A 2.5 year (daily) chart of sugar (Click on the chart for a larger version)

Chart courtesy of stockcharts.com

Sugar owes much of its volatility to the fact that it is both thinly traded and heavily subsidized. Sugar is also one of the most distorted commodity markets.

As the United Nations reports, “Raw and refined sugar markets are generally characterized by significant and widespread domestic support and trade distorting policies, such as guaranteed minimum payments to producers, production and marketing controls (quotas), state-regulated retail prices, tariffs, import quotas and export subsidies… The market remains particularly susceptible to large demand swings and price volatility.”

From the perspective of trend followers the volatility in the sugar market has made it one of the most profitable commodities in recent years.

Precious metals

Gold: Is this the end of the gold bull market?

The chart below shows the price of gold going back 15 years to 1998. It also shows the RSI or relative strength index, a momentum oscillator that measures the velocity and magnitude of directional price movements.

RSI is considered overbought when above 70 and oversold when below 30.

The 14-day RSI on gold has only dipped below 30 eight times during this entire bull market, and the last time gold was as oversold as it was on Wednesday was in June 1999, right at ‘Brown’s Bottom’, the point at which Gordon Brown decided to sell almost 400 tons of Britain’s gold.

A 15 year (daily) chart of gold (Click on the chart for a larger version)

A 15 year (daily) chart of gold (Click on the chart for a larger version)

Chart courtesy of stockcharts.com

As mentioned before, the bull market in gold is actually a bear market in paper currencies. Therefore, if gold’s bull run has actually come to an end, it would suggest that the world’s major currencies such as the US dollar, the euro, the Yen and the British Pound, have stabilized and are no longer in decline.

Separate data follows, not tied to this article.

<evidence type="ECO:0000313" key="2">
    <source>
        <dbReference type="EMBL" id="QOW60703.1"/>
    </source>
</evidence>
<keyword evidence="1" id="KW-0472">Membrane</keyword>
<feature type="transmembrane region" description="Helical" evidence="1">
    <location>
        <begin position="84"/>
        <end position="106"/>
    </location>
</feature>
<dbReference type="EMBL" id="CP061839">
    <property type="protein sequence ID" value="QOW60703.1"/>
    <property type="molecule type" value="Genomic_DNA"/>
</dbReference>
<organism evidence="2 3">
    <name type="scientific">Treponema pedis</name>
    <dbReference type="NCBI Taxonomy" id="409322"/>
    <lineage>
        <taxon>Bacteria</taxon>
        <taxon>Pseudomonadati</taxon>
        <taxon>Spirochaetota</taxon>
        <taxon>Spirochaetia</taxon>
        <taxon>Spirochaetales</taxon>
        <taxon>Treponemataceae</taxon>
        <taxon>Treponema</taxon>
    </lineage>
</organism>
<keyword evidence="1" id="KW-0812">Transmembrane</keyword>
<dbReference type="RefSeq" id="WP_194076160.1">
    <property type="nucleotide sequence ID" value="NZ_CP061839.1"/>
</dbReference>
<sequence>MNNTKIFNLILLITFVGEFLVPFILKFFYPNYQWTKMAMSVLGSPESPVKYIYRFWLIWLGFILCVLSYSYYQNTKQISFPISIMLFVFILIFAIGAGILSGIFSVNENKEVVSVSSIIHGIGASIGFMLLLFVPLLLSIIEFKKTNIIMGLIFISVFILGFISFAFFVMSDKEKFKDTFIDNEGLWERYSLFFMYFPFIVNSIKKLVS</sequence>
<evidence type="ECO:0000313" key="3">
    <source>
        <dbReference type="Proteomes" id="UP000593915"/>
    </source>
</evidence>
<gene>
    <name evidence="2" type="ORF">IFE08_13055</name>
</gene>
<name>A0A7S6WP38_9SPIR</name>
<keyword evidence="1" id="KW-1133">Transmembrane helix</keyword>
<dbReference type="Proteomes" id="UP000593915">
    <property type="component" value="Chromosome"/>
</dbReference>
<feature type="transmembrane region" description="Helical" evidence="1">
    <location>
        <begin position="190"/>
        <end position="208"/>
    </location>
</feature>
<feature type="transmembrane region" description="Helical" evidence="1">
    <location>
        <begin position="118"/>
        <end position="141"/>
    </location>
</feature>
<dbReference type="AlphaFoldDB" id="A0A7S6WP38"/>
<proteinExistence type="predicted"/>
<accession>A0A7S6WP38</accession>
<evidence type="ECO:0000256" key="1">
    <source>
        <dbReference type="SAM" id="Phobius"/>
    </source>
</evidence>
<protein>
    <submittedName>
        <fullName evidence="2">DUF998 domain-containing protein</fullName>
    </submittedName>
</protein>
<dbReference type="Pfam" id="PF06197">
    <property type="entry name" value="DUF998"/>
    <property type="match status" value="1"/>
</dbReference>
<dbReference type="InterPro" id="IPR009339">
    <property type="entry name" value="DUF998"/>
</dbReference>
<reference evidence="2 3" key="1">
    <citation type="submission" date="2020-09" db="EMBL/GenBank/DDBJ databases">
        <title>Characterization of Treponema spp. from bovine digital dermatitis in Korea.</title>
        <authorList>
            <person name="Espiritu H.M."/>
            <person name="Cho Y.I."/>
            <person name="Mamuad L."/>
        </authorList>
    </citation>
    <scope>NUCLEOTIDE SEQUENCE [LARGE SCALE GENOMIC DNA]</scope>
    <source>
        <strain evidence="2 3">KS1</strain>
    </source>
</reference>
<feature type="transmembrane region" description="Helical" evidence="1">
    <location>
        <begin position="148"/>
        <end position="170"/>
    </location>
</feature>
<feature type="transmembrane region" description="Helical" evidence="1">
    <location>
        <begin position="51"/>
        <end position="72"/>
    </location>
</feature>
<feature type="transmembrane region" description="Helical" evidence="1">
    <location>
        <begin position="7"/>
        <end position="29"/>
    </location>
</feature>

If that is the case then why are the financial pages filled with talk of another currency war?

The fact is, paper currencies are more unstable than ever. As Warren Buffett pointed out in his annual report, “the dollar has fallen a staggering 86% in value since 1965, when I took over management of Berkshire. It takes no less than $7 today to buy what $1 did at that time.”

Buffett stresses the point that investment such as money-market funds, bonds, mortgages, bank deposits, that “are thought of as ‘safe’, are among the most dangerous of assets. Their beta may be zero, but their risk is huge”.

He goes on to say that “Over the past century these instruments have destroyed the purchasing power of investors in many countries, even as the holders continued to receive timely payments of interest and principal. This ugly result, moreover, will forever recur. Governments determine the ultimate value of money, and systemic forces will sometimes cause them to gravitate to policies that produce inflation. From time to time such policies spin out of control.”

We can be confident that now is just such a time. We can also be confident that the smart money is buying gold right now, not selling it.